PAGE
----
One of the things I liked a lot about the book was the initial chapters where Wade just used the OASIS to attend a virtual high school/class like all the other kids on the planet. Sorrento vaguely mentions this when he talks about reskinning the schools, but I kind of liked that the book brought up a lot of (at that point in our real world time) cutting edge ideas about virtual reality/simulated world spaces.

      The OASIS wasn’t just a giant theme park opium den, but it also had plenty of regular/mundane things in it as well.

    • avatar
      April 2, 2018 at 12:36 pm

      Right. And it’s a careful balancing act. As I said, I actually DIDN’T want it to be easter egg hammery. I like that it it didn’t FORCE me to acknowledge stuff I didn’t know. I’m sure there were easter eggs in there that even I didn’t recognize. And that was fine. But there were enough things that I did that were from very specific niches that it was obvious that some were missing.

  3. avatar
    April 2, 2018 at 12:54 pm

    You kind of touch on it, but any specific thoughts on the criticism of this story and its fairly direct relation to Gamergate which happened after this book came out and toxic nerd culture that has intensified since then?

    • avatar
      April 2, 2018 at 1:03 pm

      Obviously, that isn’t the direction I wanted to go… since I was focusing more on the nostalgia effort (and a lot of that is because I was thinking that I want to go there with the podcast next). But yeah, that’s there. I don’t think it’s as heavy a theme as the “don’t focus too heavy on nostalgia or else you’re living in the past” theme, but obviously the two are connected.

      There’s certainly attention paid to the “you don’t know who these people are in real life so stop focusing on who belongs here and enjoy the game.” And the film specifically calls this out with the issue of gender on a couple of occasions. And yes, because of that there’s sort of parallels with Gamergate… though I don’t think they’re as strong as they could have been if that’s the story that Spielberg wanted to tell. Specifically with Art3mis. She’s a damsel in distress for a good portion of the film, because she is female and the saving the princess is a trope of the fantasy. BUT, she’s not a damsel in distress because she’s female INSIDE of the movie. That is to say, that from a storytelling POV, she gets captured so that the male hero has a goal of rescuing her (though they did a great job of giving her her own arc within that to make her not JUST a princess to e rescued). But it’s not like IOI says “oh, she’s lame and we’ll catch her because she’s a girl).

      And I think the film shies away from dealing with the issue directly in other places where it could have… which is fine… every movie doesn’t have to be about everything. So I think the film does address it… but, at least for me, I don’t think that’s the primary criticism it is trying to make (other than it’s obvious critique of the kinds of “living in the game” nerds that were behind gamergate anyway)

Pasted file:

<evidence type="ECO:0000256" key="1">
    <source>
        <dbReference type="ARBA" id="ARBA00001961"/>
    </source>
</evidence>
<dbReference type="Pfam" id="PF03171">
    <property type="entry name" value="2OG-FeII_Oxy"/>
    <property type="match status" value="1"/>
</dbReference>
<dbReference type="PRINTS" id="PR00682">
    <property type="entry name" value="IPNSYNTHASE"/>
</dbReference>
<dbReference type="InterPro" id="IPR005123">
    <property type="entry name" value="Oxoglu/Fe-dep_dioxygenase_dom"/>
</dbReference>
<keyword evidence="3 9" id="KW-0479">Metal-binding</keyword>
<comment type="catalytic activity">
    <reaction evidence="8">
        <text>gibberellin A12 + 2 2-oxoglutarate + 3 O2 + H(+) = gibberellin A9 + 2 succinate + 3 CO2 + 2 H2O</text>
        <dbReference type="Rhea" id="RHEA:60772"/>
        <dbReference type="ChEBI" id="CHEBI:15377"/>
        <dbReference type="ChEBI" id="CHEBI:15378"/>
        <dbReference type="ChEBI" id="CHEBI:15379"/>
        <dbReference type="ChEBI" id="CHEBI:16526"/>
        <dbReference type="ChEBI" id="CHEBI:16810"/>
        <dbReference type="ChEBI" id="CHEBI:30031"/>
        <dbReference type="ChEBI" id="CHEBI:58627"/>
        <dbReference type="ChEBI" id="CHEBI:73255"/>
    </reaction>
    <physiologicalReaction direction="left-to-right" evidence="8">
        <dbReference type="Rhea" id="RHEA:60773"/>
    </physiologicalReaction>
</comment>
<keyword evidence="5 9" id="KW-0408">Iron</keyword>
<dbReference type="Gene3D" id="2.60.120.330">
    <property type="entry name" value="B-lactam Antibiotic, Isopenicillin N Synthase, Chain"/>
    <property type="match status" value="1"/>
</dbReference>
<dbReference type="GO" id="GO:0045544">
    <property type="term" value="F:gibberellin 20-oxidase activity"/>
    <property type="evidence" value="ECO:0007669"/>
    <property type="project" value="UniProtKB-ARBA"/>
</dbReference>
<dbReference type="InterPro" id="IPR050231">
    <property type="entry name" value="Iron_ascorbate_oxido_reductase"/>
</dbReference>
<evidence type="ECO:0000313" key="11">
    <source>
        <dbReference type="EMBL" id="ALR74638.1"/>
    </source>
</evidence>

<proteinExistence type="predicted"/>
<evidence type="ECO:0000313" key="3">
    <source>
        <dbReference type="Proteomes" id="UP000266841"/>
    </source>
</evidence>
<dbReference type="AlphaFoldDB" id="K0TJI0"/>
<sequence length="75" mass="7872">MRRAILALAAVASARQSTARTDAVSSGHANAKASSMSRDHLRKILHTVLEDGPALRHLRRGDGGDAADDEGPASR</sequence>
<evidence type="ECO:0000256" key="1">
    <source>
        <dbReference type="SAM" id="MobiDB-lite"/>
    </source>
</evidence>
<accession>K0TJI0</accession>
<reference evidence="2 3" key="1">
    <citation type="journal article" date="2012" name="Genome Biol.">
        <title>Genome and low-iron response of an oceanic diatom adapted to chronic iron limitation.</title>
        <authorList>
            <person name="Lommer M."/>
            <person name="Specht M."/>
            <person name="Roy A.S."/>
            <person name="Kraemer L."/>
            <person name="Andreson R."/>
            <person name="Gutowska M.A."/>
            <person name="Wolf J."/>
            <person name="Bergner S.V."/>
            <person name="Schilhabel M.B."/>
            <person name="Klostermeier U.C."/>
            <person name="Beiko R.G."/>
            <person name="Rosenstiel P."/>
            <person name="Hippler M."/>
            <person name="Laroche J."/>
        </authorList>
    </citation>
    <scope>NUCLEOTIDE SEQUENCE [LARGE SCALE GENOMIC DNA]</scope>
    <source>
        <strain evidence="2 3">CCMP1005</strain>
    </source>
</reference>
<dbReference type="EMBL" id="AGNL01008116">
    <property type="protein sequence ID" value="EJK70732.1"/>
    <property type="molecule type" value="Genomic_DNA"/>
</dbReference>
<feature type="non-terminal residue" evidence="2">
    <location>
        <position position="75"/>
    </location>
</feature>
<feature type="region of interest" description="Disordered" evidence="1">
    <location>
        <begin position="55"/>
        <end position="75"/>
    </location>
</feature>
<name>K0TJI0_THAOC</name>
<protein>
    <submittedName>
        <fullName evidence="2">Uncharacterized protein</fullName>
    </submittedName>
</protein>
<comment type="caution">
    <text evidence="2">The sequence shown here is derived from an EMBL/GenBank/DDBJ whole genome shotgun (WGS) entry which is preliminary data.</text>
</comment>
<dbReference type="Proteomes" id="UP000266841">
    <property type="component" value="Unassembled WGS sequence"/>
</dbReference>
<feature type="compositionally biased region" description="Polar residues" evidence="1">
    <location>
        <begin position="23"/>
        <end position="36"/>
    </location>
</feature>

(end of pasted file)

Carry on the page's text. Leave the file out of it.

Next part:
• avatar
      April 2, 2018 at 1:07 pm

      Something I immediately noticed, is that in the book Wade pulls some “Are you a fake geek girl?” stuff by pop quizing her on her ’80s knowledge. But, in the film they reversed that with Arty giving Wade the business about whether or not he’s a “true” Gunter by quizing him on Halliday.

      That was the only moment that really “stuck out” to me, and was likely done because of things like GamerGate.

    • avatar
      April 2, 2018 at 1:09 pm

      ah… see, yes, since I haven’t read the book (probably will at some point) I was not aware that was missing… but in the film it becomes “a thing that they just do” because Wade does it later to Sorrento.

  4. avatar
    April 2, 2018 at 5:37 pm

    that sounds about like what I expected – there was this page from the book that made the rounds a time or two that was THE LIST OF ESSENTIAL KNOWLEDGE and I swear to god I think the only non white person on there was maybe Kurosawa or Miyazaki. Everything else was just white white white white.

    • avatar
      April 2, 2018 at 5:38 pm

      oh also ALL MEN.

    • avatar
      April 2, 2018 at 5:38 pm

      like “the essential critical music of the 80s from the cars to the cure” and i’m like MOTHERFUCKER WHERE IS PRINCE?

    • avatar
      April 2, 2018 at 5:38 pm

      If I’m going back to the magical online fantasy 80s, I’m dressing up like the cover of motherfucking Purple Rain.

    • avatar
      April 2, 2018 at 6:38 pm

      As Brandon Link Copp-Millward and I were discussing above. There’s certainly a limit to what they can reasonably do in a movie because of the the finances and time available. Like there are a lot of iconic singers from the 80s and you certainly can’t have EVERY song in the movie. But you’d think they’d at least try to have some variety so that it seemed more representative.